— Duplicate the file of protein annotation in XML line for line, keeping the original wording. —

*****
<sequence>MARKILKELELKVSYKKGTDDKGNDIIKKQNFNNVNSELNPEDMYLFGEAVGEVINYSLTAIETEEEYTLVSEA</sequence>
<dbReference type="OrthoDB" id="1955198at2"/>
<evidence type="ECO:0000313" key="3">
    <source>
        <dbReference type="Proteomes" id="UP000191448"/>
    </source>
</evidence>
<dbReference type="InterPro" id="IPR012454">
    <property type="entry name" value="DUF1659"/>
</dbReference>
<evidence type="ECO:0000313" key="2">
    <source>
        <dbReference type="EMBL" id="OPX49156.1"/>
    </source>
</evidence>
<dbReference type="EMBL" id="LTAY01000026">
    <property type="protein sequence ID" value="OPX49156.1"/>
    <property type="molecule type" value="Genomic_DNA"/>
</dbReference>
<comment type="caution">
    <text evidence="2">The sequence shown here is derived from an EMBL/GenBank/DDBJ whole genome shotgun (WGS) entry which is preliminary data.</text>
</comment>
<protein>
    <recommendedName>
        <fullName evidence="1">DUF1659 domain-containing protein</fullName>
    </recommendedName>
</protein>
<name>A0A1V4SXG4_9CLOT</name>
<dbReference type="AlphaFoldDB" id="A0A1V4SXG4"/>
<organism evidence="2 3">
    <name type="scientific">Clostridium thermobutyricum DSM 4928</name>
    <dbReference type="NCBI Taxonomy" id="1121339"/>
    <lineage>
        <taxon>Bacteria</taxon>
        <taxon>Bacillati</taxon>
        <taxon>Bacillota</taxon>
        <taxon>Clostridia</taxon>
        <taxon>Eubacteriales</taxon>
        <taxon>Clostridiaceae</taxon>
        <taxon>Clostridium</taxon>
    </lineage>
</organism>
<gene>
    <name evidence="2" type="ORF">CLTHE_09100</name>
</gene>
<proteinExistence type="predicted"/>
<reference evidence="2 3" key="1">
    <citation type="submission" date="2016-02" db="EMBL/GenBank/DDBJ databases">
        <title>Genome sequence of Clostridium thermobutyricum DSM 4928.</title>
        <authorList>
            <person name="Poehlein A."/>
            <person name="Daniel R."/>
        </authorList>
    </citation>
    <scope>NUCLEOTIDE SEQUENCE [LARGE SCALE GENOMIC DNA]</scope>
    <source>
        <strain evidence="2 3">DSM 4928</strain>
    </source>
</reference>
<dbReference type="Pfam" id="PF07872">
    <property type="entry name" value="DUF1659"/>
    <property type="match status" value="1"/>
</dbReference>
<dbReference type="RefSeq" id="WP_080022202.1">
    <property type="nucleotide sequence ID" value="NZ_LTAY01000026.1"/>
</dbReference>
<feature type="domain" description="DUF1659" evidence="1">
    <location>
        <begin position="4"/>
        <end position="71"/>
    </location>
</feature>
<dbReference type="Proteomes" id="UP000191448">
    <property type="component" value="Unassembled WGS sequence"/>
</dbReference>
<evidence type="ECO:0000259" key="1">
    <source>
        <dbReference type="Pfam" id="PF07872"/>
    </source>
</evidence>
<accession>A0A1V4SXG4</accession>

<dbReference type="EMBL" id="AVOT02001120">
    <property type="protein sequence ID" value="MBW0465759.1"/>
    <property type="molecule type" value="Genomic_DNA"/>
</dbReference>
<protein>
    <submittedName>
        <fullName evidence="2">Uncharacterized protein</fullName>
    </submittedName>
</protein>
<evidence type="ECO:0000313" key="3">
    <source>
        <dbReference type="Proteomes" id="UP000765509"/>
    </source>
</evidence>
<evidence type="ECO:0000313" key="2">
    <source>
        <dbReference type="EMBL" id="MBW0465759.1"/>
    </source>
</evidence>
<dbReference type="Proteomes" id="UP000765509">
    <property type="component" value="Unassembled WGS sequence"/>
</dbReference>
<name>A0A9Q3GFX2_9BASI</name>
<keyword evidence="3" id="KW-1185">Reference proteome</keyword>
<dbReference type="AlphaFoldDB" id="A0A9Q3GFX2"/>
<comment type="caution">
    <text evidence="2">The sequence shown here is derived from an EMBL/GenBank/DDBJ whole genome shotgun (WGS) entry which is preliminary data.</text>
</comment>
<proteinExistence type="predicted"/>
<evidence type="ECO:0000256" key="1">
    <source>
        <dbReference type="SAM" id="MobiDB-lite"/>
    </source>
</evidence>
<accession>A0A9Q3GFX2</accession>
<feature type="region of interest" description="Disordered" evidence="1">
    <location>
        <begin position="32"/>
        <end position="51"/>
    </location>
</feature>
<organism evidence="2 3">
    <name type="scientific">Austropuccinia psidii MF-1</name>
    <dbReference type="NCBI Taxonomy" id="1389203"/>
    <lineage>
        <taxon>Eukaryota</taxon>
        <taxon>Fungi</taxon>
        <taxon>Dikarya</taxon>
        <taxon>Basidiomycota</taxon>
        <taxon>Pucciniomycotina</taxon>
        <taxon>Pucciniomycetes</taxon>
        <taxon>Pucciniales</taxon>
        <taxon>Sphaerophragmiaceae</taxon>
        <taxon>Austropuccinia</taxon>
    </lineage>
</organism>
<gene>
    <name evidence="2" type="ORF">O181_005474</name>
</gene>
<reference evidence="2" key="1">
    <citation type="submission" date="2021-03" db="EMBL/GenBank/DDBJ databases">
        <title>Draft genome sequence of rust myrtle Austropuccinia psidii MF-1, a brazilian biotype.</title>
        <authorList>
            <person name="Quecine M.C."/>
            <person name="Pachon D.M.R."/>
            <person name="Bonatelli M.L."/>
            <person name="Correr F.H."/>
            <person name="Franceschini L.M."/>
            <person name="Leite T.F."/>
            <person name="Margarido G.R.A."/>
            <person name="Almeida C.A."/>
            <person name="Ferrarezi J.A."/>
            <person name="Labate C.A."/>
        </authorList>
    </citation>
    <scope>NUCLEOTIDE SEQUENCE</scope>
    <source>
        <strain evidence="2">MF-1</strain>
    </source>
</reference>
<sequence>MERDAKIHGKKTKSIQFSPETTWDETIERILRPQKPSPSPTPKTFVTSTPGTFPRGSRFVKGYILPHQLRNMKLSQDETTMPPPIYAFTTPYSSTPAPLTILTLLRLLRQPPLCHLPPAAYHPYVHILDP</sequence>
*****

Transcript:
<sequence>MARKILKELELKVSYKKGTDDKGNDIIKKQNFNNVNSELNPEDMYLFGEAVGEVINYSLTAIETEEEYTLVSEA</sequence>
<dbReference type="OrthoDB" id="1955198at2"/>
<evidence type="ECO:0000313" key="3">
    <source>
        <dbReference type="Proteomes" id="UP000191448"/>
    </source>
</evidence>
<dbReference type="InterPro" id="IPR012454">
    <property type="entry name" value="DUF1659"/>
</dbReference>
<evidence type="ECO:0000313" key="2">
    <source>
        <dbReference type="EMBL" id="OPX49156.1"/>
    </source>
</evidence>
<dbReference type="EMBL" id="LTAY01000026">
    <property type="protein sequence ID" value="OPX49156.1"/>
    <property type="molecule type" value="Genomic_DNA"/>
</dbReference>
<comment type="caution">
    <text evidence="2">The sequence shown here is derived from an EMBL/GenBank/DDBJ whole genome shotgun (WGS) entry which is preliminary data.</text>
</comment>
<protein>
    <recommendedName>
        <fullName evidence="1">DUF1659 domain-containing protein</fullName>
    </recommendedName>
</protein>
<name>A0A1V4SXG4_9CLOT</name>
<dbReference type="AlphaFoldDB" id="A0A1V4SXG4"/>
<organism evidence="2 3">
    <name type="scientific">Clostridium thermobutyricum DSM 4928</name>
    <dbReference type="NCBI Taxonomy" id="1121339"/>
    <lineage>
        <taxon>Bacteria</taxon>
        <taxon>Bacillati</taxon>
        <taxon>Bacillota</taxon>
        <taxon>Clostridia</taxon>
        <taxon>Eubacteriales</taxon>
        <taxon>Clostridiaceae</taxon>
        <taxon>Clostridium</taxon>
    </lineage>
</organism>
<gene>
    <name evidence="2" type="ORF">CLTHE_09100</name>
</gene>
<proteinExistence type="predicted"/>
<reference evidence="2 3" key="1">
    <citation type="submission" date="2016-02" db="EMBL/GenBank/DDBJ databases">
        <title>Genome sequence of Clostridium thermobutyricum DSM 4928.</title>
        <authorList>
            <person name="Poehlein A."/>
            <person name="Daniel R."/>
        </authorList>
    </citation>
    <scope>NUCLEOTIDE SEQUENCE [LARGE SCALE GENOMIC DNA]</scope>
    <source>
        <strain evidence="2 3">DSM 4928</strain>
    </source>
</reference>
<dbReference type="Pfam" id="PF07872">
    <property type="entry name" value="DUF1659"/>
    <property type="match status" value="1"/>
</dbReference>
<dbReference type="RefSeq" id="WP_080022202.1">
    <property type="nucleotide sequence ID" value="NZ_LTAY01000026.1"/>
</dbReference>
<feature type="domain" description="DUF1659" evidence="1">
    <location>
        <begin position="4"/>
        <end position="71"/>
    </location>
</feature>
<dbReference type="Proteomes" id="UP000191448">
    <property type="component" value="Unassembled WGS sequence"/>
</dbReference>
<evidence type="ECO:0000259" key="1">
    <source>
        <dbReference type="Pfam" id="PF07872"/>
    </source>
</evidence>
<accession>A0A1V4SXG4</accession>

<dbReference type="EMBL" id="AVOT02001120">
    <property type="protein sequence ID" value="MBW0465759.1"/>
    <property type="molecule type" value="Genomic_DNA"/>
</dbReference>
<protein>
    <submittedName>
        <fullName evidence="2">Uncharacterized protein</fullName>
    </submittedName>
</protein>
<evidence type="ECO:0000313" key="3">
    <source>
        <dbReference type="Proteomes" id="UP000765509"/>
    </source>
</evidence>
<evidence type="ECO:0000313" key="2">
    <source>
        <dbReference type="EMBL" id="MBW0465759.1"/>
    </source>
</evidence>
<dbReference type="Proteomes" id="UP000765509">
    <property type="component" value="Unassembled WGS sequence"/>
</dbReference>
<name>A0A9Q3GFX2_9BASI</name>
<keyword evidence="3" id="KW-1185">Reference proteome</keyword>
<dbReference type="AlphaFoldDB" id="A0A9Q3GFX2"/>
<comment type="caution">
    <text evidence="2">The sequence shown here is derived from an EMBL/GenBank/DDBJ whole genome shotgun (WGS) entry which is preliminary data.</text>
</comment>
<proteinExistence type="predicted"/>
<evidence type="ECO:0000256" key="1">
    <source>
        <dbReference type="SAM" id="MobiDB-lite"/>
    </source>
</evidence>
<accession>A0A9Q3GFX2</accession>
<feature type="region of interest" description="Disordered" evidence="1">
    <location>
        <begin position="32"/>
        <end position="51"/>
    </location>
</feature>
<organism evidence="2 3">
    <name type="scientific">Austropuccinia psidii MF-1</name>
    <dbReference type="NCBI Taxonomy" id="1389203"/>
    <lineage>
        <taxon>Eukaryota</taxon>
        <taxon>Fungi</taxon>
        <taxon>Dikarya</taxon>
        <taxon>Basidiomycota</taxon>
        <taxon>Pucciniomycotina</taxon>
        <taxon>Pucciniomycetes</taxon>
        <taxon>Pucciniales</taxon>
        <taxon>Sphaerophragmiaceae</taxon>
        <taxon>Austropuccinia</taxon>
    </lineage>
</organism>
<gene>
    <name evidence="2" type="ORF">O181_005474</name>
</gene>
<reference evidence="2" key="1">
    <citation type="submission" date="2021-03" db="EMBL/GenBank/DDBJ databases">
        <title>Draft genome sequence of rust myrtle Austropuccinia psidii MF-1, a brazilian biotype.</title>
        <authorList>
            <person name="Quecine M.C."/>
            <person name="Pachon D.M.R."/>
            <person name="Bonatelli M.L."/>
            <person name="Correr F.H."/>
            <person name="Franceschini L.M."/>
            <person name="Leite T.F."/>
            <person name="Margarido G.R.A."/>
            <person name="Almeida C.A."/>
            <person name="Ferrarezi J.A."/>
            <person name="Labate C.A."/>
        </authorList>
    </citation>
    <scope>NUCLEOTIDE SEQUENCE</scope>
    <source>
        <strain evidence="2">MF-1</strain>
    </source>
</reference>
<sequence>MERDAKIHGKKTKSIQFSPETTWDETIERILRPQKPSPSPTPKTFVTSTPGTFPRGSRFVKGYILPHQLRNMKLSQDETTMPPPIYAFTTPYSSTPAPLTILTLLRLLRQPPLCHLPPAAYHPYVHILDP</sequence>